Moses’ rod and Shamgar’s oxgoad, when dedicated to God, became mighty tools. This helps us see that God can use what little we have, when surrendered to Him, to do great things. God is not looking for people with great abilities, but for those who are dedicated to following and obeying Him.


If you use what little you may have
To serve the Lord with all your heart
You will find that He can do great things
When you begin to do your part. —Sper


Little is much when God is in it.
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  #1148  
Old 09-28-2011, 01:18 AM
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Default Sep. 28

Not At This Time

September 28, 2011

Read: Romans 11:33–12:2

Be transformed by the renewing of your mind. —Romans 12:2


It can be quite discouraging for wanna-be writers to get their work rejected time after time. When they send in a manuscript to a publisher, they’ll often hear back in a letter with these words: “Thank you. But your submission does not meet our needs at this time.” Sometimes this really means “not at this time—or ever.” So they try the next publisher and the next.

I’ve found that the phrase This does not meet our needs at this time—or ever can be a helpful saying in my Christian walk to renew my mind and refocus my thoughts on the Lord.

Here’s what I mean. When starting to worry, we can remind ourselves: “Worry does not meet my needs at this time—or ever. My heart’s need is to trust God. I will ‘be anxious for nothing’ ” (Phil. 4:6).

When we envy what another person has or does, we can reinforce the truth: “Envy does not meet my needs at this time—or ever. My need is to give thanks to God. His Word says, ‘Envy is rottenness to the bones’ (Prov. 14:30), and ‘In everything give thanks’ ” (1 Thess. 5:18).

We can’t renew our minds by ourselves (Rom. 12:2); it’s the transforming work of the Holy Spirit who lives in us. Yet speaking the truth in our thoughts can help us to submit to the Spirit’s work within.



For Further Thought
What are some areas you struggle with in your heart?
Ask God to renew your mind that it might think like His.
Then keep reminding yourself of the truth.





The Spirit of God renews our minds
when we review the Word of God.
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-Colossians 3:23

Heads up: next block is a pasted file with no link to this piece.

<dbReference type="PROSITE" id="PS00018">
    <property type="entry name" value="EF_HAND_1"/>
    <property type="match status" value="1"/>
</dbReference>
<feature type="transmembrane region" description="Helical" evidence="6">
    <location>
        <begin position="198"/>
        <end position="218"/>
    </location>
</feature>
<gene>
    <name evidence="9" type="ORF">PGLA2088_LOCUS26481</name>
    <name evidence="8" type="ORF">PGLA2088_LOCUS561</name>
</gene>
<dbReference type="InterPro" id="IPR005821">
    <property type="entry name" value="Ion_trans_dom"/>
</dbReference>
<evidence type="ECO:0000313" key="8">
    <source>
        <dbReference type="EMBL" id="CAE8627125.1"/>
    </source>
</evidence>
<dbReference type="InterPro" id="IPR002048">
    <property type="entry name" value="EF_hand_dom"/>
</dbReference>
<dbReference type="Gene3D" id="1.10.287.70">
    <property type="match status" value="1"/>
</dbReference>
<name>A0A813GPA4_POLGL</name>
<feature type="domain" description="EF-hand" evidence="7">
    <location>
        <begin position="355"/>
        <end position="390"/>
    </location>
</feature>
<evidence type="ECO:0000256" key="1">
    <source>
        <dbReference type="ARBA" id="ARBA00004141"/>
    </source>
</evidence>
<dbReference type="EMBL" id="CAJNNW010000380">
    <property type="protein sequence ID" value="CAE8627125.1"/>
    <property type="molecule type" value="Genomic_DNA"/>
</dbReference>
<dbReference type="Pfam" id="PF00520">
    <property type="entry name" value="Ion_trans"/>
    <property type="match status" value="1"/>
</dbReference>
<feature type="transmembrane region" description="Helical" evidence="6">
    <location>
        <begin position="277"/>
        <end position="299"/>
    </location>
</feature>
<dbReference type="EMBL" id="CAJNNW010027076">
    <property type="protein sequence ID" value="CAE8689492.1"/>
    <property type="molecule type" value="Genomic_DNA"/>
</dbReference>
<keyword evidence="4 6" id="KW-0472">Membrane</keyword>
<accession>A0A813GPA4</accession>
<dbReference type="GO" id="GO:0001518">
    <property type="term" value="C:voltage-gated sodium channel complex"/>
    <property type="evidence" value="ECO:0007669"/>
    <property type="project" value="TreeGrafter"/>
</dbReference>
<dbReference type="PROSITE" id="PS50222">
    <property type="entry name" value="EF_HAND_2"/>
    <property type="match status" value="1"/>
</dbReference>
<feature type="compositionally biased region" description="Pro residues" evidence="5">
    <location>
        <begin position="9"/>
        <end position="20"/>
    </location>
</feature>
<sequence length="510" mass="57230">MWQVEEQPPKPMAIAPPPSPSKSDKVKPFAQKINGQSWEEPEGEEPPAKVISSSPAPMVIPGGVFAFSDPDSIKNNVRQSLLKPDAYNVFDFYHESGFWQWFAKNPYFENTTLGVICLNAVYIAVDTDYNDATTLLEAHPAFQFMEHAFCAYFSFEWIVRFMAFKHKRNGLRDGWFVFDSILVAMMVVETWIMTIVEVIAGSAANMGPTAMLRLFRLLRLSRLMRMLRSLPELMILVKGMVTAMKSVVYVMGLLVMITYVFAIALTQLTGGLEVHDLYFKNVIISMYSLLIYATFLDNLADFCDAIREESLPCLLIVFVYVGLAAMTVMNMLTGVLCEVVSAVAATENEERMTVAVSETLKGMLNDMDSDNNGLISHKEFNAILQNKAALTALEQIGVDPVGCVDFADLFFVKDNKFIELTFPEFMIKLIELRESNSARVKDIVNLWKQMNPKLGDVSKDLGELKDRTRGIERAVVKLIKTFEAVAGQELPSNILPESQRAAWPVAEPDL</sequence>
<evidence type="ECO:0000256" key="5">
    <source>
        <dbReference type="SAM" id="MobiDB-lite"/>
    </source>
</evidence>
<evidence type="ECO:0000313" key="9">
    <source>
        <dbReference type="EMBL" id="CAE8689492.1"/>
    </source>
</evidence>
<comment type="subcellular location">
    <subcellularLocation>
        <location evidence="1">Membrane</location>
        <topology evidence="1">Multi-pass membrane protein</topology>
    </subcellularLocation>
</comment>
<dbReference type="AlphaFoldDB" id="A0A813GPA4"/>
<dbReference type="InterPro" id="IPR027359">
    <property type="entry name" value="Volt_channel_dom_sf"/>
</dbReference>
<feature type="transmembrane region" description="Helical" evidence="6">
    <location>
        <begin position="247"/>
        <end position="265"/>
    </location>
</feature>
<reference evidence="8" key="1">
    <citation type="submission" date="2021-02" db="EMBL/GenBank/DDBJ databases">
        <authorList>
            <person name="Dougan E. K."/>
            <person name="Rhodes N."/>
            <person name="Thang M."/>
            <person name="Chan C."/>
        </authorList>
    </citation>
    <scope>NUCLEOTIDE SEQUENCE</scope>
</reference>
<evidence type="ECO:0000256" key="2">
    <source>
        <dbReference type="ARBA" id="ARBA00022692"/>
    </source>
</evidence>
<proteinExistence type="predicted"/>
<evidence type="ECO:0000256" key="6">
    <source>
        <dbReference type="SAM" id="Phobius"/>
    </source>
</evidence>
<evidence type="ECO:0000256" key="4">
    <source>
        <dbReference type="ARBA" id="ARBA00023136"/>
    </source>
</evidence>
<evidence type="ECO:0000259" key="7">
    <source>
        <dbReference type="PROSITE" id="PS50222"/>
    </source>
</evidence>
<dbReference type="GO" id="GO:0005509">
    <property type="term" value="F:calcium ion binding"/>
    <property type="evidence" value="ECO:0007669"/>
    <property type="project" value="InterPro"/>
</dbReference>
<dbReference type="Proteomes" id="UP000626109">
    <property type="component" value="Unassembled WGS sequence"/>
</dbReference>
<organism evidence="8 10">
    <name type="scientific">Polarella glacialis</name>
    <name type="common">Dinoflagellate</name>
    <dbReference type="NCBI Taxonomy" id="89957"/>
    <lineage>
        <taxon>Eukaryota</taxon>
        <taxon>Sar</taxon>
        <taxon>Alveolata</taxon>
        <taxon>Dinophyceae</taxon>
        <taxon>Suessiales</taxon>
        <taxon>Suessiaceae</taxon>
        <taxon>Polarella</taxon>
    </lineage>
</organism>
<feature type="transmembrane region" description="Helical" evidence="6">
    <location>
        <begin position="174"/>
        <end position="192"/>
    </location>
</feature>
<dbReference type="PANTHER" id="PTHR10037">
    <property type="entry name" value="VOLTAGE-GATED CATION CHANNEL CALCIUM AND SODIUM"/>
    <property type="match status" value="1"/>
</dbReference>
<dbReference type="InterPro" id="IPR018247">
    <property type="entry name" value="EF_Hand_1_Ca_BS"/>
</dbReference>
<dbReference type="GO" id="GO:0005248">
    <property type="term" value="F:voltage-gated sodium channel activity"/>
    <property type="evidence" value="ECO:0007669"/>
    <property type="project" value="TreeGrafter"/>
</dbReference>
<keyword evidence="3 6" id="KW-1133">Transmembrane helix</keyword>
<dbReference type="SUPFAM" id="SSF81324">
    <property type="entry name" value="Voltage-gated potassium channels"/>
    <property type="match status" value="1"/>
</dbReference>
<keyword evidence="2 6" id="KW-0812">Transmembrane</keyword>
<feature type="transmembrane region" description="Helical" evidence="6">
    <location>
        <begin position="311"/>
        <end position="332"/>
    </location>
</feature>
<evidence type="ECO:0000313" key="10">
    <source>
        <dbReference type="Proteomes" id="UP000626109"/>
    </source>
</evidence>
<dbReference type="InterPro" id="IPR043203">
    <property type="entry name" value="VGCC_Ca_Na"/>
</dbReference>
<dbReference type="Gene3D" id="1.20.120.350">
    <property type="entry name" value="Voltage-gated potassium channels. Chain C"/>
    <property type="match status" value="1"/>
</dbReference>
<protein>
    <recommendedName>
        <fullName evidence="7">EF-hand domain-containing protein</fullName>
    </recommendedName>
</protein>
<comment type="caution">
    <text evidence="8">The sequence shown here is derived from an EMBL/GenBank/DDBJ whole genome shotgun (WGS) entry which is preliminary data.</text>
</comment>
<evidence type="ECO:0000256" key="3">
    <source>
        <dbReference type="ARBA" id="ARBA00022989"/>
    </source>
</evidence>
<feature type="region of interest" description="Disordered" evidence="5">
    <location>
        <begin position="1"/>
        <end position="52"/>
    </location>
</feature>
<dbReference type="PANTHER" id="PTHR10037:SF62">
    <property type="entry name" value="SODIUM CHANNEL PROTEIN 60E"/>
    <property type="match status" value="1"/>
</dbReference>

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  #1149  
Old 09-29-2011, 12:19 AM
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Default Sep. 29

The Story Of A Wall

September 29, 2011

Read: Ephesians 2:11-22

He Himself is our peace, who has made both one, and has broken down the middle wall of separation. —Ephesians 2:14

While visiting the ruins of Hadrian’s Wall in Northern England, I reflected on the fact that this may be the most remembered achievement of the Roman emperor who came to power in ad 117. As many as 18,000 Roman soldiers manned this 80-mile-long barrier, built to keep the northern barbarians from invading the south.

Hadrian is remembered for building a physical wall to keep people out. In contrast, Jesus Christ is remembered for tearing down a spiritual wall to let people in.

When the early church experienced tension between believers of Jewish and non-Jewish birth, Paul told them that, through Christ, they stood equally in the family of God. “For He Himself is our peace, who has made both one, and has broken down the middle wall of separation . . . so as to create in Himself one new man from the two, thus making peace . . . . For through Him we both have access by one Spirit to the Father” (Eph. 2:14-15,18).

One of the most beautiful aspects of the Christian faith is the unity among those who follow Jesus. Through His death on the cross, Christ has removed the barriers that so often separate people and has drawn us together in true friendship and love.



God’s people have so much to do
In serving Christ today
That they should use their precious time
To share, to love, to pray. —Branon





Christian unity begins at the cross.
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  #1150  
Old 10-01-2011, 03:24 AM
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Default Oct. 1

Tone Check

October 1, 2011

Read: Colossians 4:2-6

Let your speech always be with grace, seasoned with salt, that you may know how you ought to answer each one. —Colossians 4:6

Driving home from work, I heard a radio advertisement that got my attention. It was for a computer program that checks e-mails as they are written. I was familiar with “spell check” and “grammar check” programs, but this was different. This was “tone check.” The software monitors the tone and wording of e-mails to make certain they are not overly aggressive, unkind, or mean-spirited.

As I listened to the announcer describe the features of this software, I wondered what it would be like to have something like that for my mouth. How many times have I reacted harshly instead of listening first—and later regretted the words I had spoken? Certainly a tone check would have protected me from responding so foolishly.

Paul saw the need for us as believers to check our speech—especially when talking to those who are not Christians. He said, “Let your speech always be with grace, seasoned with salt, that you may know how you ought to answer each one” (Col. 4:6). His concern was that our speech be graceful, reflecting the beauty of our Savior. And it must be inviting to others. Talking with the right tone to unbelievers is vital to our ability to witness to them. Colossians 4:6 can be our tone check.

Tone of voice can be effective
If our spirit’s calm and meek;
Let us watch our words and actions,
Always careful how we speak. —Hess

Every time we speak, our heart is on parade.